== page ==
The fourth part of the novel differs from the previous ones as there is no first-person narrator, but is still about one character. The section is about a black woman Dilsey who suffered from inequality along with problems which emerged as the result of the dissolution of the Compson family. The only person she cares about is Benjamin. She sympathizes with him due to his mental disabilities and mistreatment from the side of the family members. Dilsey is a servant who had spent all her life learning habits of Compson’s and trying to guess their wishes. She has strong beliefs and faith which help her to overcome difficulties and survive in the society which despises and humiliates her every day at every convenient occasion (Faulkner). The depiction of Dilsey in the novel is not incidental. The black woman symbolizes the end of aristocracy and the beginning of a new era where women are respected, and inequality does not exist.

William Faulkner had managed to invest in “The Sound and the Fury” all his pride and dignity. The brilliance of the novel is recognized by literary critics and well appreciated by readers due to depicted issues which emerged at the beginning of the twentieth century. The author uses a technique of separate narrators to tell the story of the Compson family, at the same time, raising the personal problems of each character with their obsessions. The main character of the book appeared to be Caddy as all events are around her, but there is no section where she is a narrator. However, at the end of the book, none of the issues are solved, and the family is doomed to vanish into oblivion.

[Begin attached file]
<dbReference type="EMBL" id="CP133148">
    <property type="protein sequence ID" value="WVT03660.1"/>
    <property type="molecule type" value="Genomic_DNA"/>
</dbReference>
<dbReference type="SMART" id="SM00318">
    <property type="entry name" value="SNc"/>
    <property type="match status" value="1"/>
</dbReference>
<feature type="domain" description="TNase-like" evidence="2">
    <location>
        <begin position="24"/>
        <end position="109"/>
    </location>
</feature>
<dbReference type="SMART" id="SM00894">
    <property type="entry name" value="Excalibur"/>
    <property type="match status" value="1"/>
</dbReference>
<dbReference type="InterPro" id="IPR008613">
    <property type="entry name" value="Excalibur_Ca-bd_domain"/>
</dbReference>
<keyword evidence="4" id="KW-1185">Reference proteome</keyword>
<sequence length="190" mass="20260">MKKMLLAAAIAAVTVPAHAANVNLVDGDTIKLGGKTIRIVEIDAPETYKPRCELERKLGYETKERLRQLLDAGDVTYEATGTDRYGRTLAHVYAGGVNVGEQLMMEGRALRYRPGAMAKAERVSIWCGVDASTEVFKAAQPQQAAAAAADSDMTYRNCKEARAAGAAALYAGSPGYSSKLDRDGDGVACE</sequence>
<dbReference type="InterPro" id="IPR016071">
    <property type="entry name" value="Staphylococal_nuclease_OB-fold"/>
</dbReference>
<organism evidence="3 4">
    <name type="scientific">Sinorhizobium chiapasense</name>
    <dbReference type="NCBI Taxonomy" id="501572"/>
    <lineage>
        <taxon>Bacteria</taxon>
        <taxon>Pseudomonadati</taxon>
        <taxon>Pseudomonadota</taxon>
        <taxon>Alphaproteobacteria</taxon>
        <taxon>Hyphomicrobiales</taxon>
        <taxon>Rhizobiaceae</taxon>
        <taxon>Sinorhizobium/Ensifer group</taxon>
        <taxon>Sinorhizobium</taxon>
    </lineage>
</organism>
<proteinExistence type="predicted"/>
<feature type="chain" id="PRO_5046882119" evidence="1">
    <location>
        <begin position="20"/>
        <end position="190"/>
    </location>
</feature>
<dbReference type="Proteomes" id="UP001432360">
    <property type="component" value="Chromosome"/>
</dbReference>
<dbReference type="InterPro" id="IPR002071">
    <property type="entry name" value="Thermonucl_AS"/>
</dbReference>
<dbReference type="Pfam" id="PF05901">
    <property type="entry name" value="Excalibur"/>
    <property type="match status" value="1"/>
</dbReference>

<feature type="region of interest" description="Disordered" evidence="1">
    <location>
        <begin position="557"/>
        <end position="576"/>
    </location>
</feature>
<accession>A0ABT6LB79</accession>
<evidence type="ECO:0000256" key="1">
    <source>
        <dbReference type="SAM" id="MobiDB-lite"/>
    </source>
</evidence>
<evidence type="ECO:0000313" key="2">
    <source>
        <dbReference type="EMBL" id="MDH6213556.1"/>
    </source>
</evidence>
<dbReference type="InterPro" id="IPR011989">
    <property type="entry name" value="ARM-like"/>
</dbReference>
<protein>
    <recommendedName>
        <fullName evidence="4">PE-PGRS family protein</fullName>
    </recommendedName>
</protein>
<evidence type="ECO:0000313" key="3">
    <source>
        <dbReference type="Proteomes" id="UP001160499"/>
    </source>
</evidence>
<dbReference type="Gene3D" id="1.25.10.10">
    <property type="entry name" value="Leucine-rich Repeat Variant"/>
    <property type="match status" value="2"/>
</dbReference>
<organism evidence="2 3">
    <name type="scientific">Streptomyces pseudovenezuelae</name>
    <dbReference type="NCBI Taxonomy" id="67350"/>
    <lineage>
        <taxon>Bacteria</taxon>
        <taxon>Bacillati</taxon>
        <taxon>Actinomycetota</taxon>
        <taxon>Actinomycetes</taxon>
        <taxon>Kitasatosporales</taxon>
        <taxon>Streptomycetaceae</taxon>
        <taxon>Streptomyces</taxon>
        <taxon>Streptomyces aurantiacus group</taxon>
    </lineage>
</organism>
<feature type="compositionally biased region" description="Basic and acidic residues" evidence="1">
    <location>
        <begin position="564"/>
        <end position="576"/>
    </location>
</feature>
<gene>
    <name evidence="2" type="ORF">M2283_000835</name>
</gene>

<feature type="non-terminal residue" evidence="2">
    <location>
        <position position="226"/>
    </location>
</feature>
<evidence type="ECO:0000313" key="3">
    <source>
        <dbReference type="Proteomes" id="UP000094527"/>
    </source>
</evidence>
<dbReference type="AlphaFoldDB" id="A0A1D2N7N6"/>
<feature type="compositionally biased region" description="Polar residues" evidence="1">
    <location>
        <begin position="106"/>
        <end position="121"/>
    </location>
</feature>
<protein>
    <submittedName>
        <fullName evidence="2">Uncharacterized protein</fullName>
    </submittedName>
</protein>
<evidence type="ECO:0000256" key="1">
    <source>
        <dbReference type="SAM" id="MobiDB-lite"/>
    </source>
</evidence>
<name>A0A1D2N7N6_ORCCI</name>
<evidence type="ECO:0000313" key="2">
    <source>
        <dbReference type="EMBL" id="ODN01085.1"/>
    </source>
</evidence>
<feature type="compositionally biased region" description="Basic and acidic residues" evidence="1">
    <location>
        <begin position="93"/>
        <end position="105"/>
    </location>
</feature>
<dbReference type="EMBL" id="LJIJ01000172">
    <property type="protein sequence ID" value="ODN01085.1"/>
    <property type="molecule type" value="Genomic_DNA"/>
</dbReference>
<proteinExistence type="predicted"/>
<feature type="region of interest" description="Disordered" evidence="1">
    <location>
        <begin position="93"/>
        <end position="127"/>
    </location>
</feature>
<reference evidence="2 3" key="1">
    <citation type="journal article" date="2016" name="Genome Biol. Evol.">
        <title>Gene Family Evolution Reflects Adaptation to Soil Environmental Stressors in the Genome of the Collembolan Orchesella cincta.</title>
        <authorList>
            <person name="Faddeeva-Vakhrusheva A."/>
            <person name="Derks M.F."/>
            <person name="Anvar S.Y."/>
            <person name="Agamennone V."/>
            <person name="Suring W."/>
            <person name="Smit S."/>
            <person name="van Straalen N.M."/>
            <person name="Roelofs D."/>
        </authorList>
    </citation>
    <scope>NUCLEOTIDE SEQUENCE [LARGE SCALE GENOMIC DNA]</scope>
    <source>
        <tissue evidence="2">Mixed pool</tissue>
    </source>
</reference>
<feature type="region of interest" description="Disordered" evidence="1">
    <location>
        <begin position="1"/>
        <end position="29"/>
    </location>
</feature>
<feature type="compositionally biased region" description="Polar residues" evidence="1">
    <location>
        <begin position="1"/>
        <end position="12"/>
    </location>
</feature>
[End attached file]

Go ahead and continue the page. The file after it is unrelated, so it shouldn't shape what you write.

Works Cited

Faulkner, William. The Sound and the Fury. Vintage Classics, 1995.
Johnson, Brandon. “”The Sound and the Fury” Literary Criticism.” Study Guides and Book Summaries, 16 Feb. 2017, freebooksummary.com/the-sound-and-the-fury-literary-criticism-42339.
“The Sound and the Fury.” Faulkner’s Style and Stream-of-Consciousness, 2016, www.cliffsnotes.com/literature/s/the-sound-and-the-fury/critical-essays/faulkners-style-and-streamofconsciousness.